Video Writing Prompt: No Friction

Jan 29, 2015 by

Disclaimer: If you’re a science teacher, you won’t want to read this post, or watch the video…..honestly, you’ll cringe. In the following video, I directly imply that ice has no friction. There, I’ve said it, and I’m not happy about it, but it’s done. Now, for everyone else; I had an ice day! Huzzah! I took to my driveway this morning to enjoy the sheet of ice that had covered the entire drive, and road, and most of the town. It was a “low friction” wonderland, and I captured my antics on camera to share with others. As I was sliding, waving like an idiot to my neighbors who surely thought I was attempting to injure myself, I thought about creating a video story problem; I hemmed and hawed about the incredibly low coefficient of friction that allowed me to glide shuffle down the driveway, and how someone might...

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Read Around the Planet Makes Me Happy!

Feb 26, 2013 by

I’m helping facilitate a wonderful series of video conferences this week and next in my school district, and I wanted to share a little bit of the excitement as students in Michigan connect with others in Texas, Pennsylvania, New York, Oklahoma, and many other states! Read Around the Planet is a huge collaboration in celebration of reading that happens alongside many other celebrations in the U.S. and schools for “March is Reading Month”. Students get to work on real world presentation skills, public speaking, and share their love of literature with their peers in the next school over, the next city down the road, or the neighboring state or country! I created a Storify to share what we’ve experienced thus far in our district, and if you can’t see it below, I encourage you to check it out here. If you’re participating in Read Around the Planet as well,...

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10 Seconds of Thanks

Nov 20, 2012 by

It’s only 2 days until one of my most beloved holidays here in the United States, Thanksgiving. A day for families far flung around the country or close-knit to come together and be thankful for all that we are be blessed to have. Whether you’re thankful for your family, a roof over your head, a car that gets you to work in one piece, or perhaps something as simple as a pen and paper to journal your thoughts, Thanksgiving is an opportunity to thank both the extraordinary and mundane. While I’m thankful for many things is my own life, I didn’t want to drone on in length about the “Thanks” that I have to give, so instead I created a short assignment that any teacher (or parent) could give their students and children as a quick way to reflect, share, and comment on what we all have to be...

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Every Common Core Standard Related to Technology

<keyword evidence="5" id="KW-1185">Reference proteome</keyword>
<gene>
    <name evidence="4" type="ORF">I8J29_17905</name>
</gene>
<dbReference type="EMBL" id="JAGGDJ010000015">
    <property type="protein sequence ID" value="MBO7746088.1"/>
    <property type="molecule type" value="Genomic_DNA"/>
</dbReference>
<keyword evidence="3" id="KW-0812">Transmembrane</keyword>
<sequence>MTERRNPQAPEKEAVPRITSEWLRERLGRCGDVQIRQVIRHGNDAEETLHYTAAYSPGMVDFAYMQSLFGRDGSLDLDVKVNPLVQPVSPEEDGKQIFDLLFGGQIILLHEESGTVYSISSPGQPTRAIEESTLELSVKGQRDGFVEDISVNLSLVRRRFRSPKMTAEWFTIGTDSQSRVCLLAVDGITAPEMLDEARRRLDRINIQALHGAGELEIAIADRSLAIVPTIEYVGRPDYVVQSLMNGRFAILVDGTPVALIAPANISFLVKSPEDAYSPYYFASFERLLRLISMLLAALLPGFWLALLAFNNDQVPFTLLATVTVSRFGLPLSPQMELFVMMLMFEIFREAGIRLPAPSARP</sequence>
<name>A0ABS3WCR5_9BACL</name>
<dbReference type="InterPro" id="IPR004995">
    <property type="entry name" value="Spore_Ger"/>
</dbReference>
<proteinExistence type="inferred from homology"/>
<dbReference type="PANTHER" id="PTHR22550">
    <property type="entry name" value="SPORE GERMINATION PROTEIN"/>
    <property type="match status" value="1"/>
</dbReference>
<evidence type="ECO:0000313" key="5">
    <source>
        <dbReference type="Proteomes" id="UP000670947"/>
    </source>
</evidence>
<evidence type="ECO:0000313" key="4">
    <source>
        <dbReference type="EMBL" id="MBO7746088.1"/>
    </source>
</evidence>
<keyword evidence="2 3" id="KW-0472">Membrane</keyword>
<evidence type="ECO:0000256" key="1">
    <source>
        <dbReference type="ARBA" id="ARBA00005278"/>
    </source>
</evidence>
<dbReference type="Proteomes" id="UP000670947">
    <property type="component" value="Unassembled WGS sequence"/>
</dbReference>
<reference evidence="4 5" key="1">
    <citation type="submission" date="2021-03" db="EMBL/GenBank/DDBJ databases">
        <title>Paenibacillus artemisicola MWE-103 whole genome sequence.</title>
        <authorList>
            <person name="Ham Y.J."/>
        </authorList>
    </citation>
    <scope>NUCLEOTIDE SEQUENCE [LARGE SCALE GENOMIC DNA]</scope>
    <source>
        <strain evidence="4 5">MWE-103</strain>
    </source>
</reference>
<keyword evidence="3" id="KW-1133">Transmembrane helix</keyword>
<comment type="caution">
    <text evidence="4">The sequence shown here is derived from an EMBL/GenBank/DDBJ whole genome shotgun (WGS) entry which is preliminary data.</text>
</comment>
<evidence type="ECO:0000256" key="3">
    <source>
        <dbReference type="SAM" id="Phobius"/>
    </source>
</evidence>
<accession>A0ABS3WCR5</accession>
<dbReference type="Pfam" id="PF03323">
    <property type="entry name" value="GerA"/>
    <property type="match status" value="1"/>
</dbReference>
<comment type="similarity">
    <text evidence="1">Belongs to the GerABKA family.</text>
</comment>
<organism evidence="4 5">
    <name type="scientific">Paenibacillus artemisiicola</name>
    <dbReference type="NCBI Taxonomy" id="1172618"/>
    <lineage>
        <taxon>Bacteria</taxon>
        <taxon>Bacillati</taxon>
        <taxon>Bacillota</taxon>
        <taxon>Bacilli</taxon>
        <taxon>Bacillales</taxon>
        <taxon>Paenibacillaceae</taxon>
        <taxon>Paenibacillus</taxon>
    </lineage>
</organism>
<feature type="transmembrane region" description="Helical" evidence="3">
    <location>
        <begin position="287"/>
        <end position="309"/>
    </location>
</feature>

Nov 7, 2012 by

I’ve had a LOT of traffic on a Google Document that I created last year while exploring the Common Core State Standards. At the time I created it I was looking for a way to impress upon the teachers in my district that technology standards are now for the first time being embedded within the content standards (at least here in Michigan). Previously, the technology standards were published by the state separately from the core content areas, which created a¬†convenient¬†excuse for many teachers to basically say “well, they aren’t my concern, because they aren’t in my standards.” Walking carefully away from that statement (which I know is far over-generalized), I wanted a positive way to show the teachers I work with where technology is being asked to be integrated within their instructional practice. For better or worse, all educators at the K-12 level are now responsible for ensuring that...

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Four Recursive Practices for Teaching and Learning

Jan 30, 2012 by

  I don’t expect a lot of people to read this post, let alone actually click on the title in genuine interest. It’s not that I don’t think the meta-cognition that takes place around teaching and learning isn’t important, it’s just that many educators I encounter on a daily basis both within and outside of my school district are often not concerned with reflective or recursive practices that are vital to helping construct life-long learners. To be fair, it’s not always their own fault that they don’t express interest in helping students find ways to create their own learning environment; educators have families, second jobs, stresses from administration, assessments, evaluations, etc. and quite often many of us are just looking for the quickest way from point A (start of the school year) to point B (final exams/end of the year). I feel that the school district I work in...

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